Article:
When Economics thump politics

  • Liverpool supporters (me included) have all become professional mourners with the announcement, Jürgen Klopp is due to step down from his 9 year tenure at the helm of the Red side of Scousville.
  • Effectively it means that Anfield will play host to a three and a half month period of mourning, but also perhaps celebration, depending on how Liverpool’s season progresses’.
  • My team is still currently in all four competitions, leading the league, in one final, and looking good in the other two competitions.
  • Klopp’s final game in charge, in England will be at Anfield in May, against Wolves.
  • Ordinarily this would just be another game on a congested fixture list, with the only interest being what zero, 1 or 3 points, means to the final standing of one’s team on the league table.
  • But after 9 wonderful years in charge, resulting in 7 titles of varying importance, a plethora of other final appearances and a few very close runs in the league, Klopp’s departure has left a hole in the soul of most Liverpool supporters.
  • And the possibility of another league title (thus equaling archrivals MAN U number of league titles) plus the prospect of an unprecedented quadruple, has created a very interesting economic dynamic.
  • The Red side of Liverpool is decidedly left leaning when it comes to politics. They hate the Tories’ thanks to Margret Thatcher. They vote Labour, and they often see themselves as completely isolated from the rest of Britain.
  • Capitalism is the Devils good work.
  • Their hatred of the system is so entrenched that when they have appeared in UK finals at Wembley Stadium, they can be heard to be issuing loud boooooooo’s when “God Save the King”  is sung by the lesser successful clubs supporters.
  • So, to say that they are on the socialist side of UK politics is not an understatement.
  • Except, apparently when it comes to ticket prices at Anfield.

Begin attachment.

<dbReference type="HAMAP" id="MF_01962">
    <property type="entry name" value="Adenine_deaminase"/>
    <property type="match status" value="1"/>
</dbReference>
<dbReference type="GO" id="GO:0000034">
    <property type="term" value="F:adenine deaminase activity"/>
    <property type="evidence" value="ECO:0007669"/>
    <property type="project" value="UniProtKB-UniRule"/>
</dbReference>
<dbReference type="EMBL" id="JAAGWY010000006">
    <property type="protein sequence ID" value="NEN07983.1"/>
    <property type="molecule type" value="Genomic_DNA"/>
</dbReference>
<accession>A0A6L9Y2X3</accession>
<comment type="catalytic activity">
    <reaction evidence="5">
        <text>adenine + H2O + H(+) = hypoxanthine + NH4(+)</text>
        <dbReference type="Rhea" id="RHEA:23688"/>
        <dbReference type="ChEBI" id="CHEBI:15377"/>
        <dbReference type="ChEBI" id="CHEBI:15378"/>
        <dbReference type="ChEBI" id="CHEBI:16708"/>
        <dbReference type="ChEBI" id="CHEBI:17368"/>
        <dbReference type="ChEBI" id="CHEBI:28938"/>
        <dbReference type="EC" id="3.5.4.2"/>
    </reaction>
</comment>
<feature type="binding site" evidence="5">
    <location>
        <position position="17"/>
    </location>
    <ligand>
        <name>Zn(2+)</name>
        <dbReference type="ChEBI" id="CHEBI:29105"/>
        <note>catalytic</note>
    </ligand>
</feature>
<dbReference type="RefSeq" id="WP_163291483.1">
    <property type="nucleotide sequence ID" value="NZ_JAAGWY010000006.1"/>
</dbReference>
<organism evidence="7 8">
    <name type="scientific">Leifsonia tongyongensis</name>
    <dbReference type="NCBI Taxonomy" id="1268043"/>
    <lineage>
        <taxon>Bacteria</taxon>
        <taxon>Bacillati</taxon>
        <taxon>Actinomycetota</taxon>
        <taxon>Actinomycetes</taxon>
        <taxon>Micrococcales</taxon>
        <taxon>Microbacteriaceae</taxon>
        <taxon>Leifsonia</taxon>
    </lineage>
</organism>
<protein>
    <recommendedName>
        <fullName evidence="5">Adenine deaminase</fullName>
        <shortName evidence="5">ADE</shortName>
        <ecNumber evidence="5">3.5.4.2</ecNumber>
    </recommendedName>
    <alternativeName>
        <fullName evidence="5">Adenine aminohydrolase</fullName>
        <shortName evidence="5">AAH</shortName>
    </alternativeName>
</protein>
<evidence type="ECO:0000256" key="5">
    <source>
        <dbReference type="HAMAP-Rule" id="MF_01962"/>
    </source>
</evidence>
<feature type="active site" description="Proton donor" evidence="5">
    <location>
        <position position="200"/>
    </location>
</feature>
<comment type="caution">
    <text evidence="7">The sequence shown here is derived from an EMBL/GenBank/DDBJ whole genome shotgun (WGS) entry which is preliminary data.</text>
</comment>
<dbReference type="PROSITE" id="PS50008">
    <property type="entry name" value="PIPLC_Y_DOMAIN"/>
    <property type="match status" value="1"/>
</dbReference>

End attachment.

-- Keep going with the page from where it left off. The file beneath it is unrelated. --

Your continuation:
• Which when you think about it, is an interesting study in human dynamics, political beliefs, and economic theory.
  • In short - It looks like it’s easy to be a socialist when you are not the one having to pay for everyone else accounts.
  • One may happen to be a staunch socialist, but also own season tickets at Anfield, which suddenly makes free market economics very attractive.
  • Rule number one of economics is that money will flow where the opportunity presents itself or said another way - “There is never enough of anything to satisfy all those who want it.”
  • Supply and demand determine price. And no Marxist theory will change that fact.
  • I have seen recent examples on social media where advocates for social housing in New York shout very loudly about the need for “the system” to pay for housing for migrants, but then shout even louder when their own tenants fail to pay rent timeously.
  • But before I get cancelled for my political beliefs lets return to the Klopp story.
  • The man deserves every honour that can be bestowed upon him. And if one can afford tickets to his farewell game, enjoy the party.
  • For us lesser mortals who can’t afford the price of bidding him farewell, we will be shedding a tear, but not for the 500 000 rand hole in our bank statement.
  • The only emotions running higher than Liverpool supporters is the utter glee shown by our rivals 50 miles up the road.
  • YNWA